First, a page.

As Christians we become surprised when problems come our way and the result is often we don’t handle the situation any different than the non-Christian. The perception to anyone looking on is, Christians say they believe in a God but when troubles come they don’t handle them any better than we do, and the result is they turn away and keep doing what they have always done when in trouble.

Jim Cymbala, in his book Storm points out that, “the unanimous conclusion was that the actual number of evangelical Christians is shockingly between 7 to 8.9 percent of the United States population, not 40 percent and certainly not 70 percent.” p. 11 Maybe the problem lies in the results of a 2012 Barna Group study that showed, “that 40 percent of churchgoers said, ‘their life had not changed at all as a result of church going,’” Cymbala p. 12

If our lives are not significantly different from that of the culture around us, then what do we really have to offer? We can know all the right theology and teachings but they don’t do much to comfort a woman who has just had her husband leave or a man who has lost his son. It is at times like these that people need community and love. As I read the New Testament I can’t help but come to the conclusion that this is the role of the church. We are to invite lost people to come home again.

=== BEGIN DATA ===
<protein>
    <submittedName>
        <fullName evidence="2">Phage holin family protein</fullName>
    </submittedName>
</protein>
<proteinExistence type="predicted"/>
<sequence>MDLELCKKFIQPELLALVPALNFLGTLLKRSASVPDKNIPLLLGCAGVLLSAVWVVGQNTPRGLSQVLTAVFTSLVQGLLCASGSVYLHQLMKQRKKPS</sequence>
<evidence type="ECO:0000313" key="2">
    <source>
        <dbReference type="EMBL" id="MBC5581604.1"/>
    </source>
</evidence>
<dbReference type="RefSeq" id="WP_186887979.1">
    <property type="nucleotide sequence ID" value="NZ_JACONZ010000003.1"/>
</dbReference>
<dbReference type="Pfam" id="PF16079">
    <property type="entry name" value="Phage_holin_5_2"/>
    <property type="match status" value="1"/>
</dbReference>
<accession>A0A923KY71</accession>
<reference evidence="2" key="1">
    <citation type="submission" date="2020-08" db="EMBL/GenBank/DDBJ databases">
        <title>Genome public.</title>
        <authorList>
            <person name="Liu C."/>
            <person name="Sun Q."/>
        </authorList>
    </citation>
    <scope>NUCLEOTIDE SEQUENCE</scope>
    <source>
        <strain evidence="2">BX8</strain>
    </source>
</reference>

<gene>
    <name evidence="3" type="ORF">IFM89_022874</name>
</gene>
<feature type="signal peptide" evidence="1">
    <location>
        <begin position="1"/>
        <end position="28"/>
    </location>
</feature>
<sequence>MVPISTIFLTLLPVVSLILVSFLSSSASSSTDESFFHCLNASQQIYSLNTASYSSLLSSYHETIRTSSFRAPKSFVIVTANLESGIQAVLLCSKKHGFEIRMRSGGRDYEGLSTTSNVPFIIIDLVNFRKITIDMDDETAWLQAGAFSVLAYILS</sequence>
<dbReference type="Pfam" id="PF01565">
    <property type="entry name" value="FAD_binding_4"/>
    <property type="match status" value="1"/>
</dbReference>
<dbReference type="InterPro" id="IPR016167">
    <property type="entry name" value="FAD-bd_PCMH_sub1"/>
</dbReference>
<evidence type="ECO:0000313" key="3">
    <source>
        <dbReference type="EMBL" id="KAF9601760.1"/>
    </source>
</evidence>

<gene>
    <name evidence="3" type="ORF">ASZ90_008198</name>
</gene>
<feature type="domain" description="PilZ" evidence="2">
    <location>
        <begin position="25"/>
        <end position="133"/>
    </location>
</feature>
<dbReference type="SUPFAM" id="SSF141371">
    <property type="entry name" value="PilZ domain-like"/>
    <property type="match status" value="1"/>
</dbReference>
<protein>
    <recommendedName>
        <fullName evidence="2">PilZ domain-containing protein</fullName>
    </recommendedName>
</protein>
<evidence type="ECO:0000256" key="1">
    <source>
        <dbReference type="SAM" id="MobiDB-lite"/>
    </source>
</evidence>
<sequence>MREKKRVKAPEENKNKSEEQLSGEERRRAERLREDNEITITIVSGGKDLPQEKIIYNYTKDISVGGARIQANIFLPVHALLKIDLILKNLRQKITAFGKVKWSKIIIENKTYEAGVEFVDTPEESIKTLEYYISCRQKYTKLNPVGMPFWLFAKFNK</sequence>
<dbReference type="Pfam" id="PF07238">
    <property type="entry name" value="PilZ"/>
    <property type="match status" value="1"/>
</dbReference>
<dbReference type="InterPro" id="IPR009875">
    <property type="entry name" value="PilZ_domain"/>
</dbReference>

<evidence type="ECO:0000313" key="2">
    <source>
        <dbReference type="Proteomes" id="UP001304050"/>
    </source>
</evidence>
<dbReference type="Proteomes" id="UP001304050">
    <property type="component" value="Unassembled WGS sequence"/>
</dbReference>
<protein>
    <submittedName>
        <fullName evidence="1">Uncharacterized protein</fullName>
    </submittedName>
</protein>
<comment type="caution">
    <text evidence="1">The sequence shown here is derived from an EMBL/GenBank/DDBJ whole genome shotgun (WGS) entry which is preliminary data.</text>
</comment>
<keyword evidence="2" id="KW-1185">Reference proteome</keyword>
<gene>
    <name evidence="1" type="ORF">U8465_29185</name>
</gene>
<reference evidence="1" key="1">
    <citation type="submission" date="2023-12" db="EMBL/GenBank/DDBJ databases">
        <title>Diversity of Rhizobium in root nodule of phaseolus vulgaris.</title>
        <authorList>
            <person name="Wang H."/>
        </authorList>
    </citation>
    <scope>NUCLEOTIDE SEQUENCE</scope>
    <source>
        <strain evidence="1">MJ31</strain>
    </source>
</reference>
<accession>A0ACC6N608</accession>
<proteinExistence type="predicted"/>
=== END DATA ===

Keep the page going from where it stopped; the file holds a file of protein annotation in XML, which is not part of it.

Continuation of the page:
It is the role of the Holy Spirit to convict and direct people back to Jesus. We are simply the hands, feet and eyes of Jesus reaching out to our neighbors and friends with love, compassion and support. Our witness is to be there for people when they hurt, suffer and struggle under the weight of sin and guilt. As Christians we are good at talking the talk but are we any good at walking the walk?

Let me tell you a story. Years ago I owned a natural food store and over time I became friends with my customers and in a few cases began to study the Bible with them. Years later I was sitting in a restaurant in Boston when a girl at the table said to me, “I know you.” I assured her she didn’t because I was from Canada. She replied, “I know. My husband and I use to buy our food from you.”